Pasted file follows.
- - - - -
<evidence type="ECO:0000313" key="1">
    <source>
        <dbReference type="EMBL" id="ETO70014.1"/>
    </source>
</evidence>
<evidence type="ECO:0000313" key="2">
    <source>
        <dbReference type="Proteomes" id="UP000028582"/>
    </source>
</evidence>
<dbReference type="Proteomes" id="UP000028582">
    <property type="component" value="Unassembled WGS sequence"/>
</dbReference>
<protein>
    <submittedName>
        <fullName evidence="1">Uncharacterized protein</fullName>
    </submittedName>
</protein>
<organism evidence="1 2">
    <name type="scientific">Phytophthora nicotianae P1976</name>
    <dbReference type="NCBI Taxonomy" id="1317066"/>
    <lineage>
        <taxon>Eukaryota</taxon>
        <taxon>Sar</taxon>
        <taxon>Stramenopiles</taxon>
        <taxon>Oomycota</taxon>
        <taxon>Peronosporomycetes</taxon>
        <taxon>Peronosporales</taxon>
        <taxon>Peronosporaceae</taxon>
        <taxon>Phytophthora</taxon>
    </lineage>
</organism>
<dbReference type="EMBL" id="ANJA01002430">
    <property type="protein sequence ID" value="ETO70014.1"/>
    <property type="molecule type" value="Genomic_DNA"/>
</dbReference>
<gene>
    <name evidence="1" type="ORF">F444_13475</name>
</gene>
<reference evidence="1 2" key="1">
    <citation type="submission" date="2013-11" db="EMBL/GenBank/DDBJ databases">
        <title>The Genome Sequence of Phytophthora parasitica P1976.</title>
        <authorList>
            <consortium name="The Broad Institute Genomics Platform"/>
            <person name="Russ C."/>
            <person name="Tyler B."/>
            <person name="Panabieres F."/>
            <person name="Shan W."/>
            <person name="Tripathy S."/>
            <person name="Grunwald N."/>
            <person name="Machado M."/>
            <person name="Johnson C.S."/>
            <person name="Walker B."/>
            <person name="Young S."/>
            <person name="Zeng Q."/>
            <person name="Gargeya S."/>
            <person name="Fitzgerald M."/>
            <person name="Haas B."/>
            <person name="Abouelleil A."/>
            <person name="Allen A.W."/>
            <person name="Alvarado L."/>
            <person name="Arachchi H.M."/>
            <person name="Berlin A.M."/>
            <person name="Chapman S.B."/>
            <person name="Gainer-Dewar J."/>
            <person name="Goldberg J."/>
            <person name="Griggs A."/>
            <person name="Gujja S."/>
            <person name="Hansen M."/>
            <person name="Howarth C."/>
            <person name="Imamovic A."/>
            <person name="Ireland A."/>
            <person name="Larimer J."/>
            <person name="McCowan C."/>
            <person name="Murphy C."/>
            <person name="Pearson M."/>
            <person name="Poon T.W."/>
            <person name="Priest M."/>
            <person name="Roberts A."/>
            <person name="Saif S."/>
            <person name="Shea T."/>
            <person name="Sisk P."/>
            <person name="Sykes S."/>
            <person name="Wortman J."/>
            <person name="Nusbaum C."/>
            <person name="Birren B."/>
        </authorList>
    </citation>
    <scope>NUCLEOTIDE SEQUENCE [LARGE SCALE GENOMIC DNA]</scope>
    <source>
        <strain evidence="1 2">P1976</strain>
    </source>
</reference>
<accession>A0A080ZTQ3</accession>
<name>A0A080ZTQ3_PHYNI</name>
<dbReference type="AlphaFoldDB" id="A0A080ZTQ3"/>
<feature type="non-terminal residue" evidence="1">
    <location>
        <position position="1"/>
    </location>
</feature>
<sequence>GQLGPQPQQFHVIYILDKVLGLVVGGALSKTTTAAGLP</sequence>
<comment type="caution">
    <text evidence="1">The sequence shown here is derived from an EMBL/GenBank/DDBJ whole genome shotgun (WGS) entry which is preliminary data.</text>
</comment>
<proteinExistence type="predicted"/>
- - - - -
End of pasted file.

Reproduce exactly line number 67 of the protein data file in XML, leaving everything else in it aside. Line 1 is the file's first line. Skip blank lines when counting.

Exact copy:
            <person name="Griggs A."/>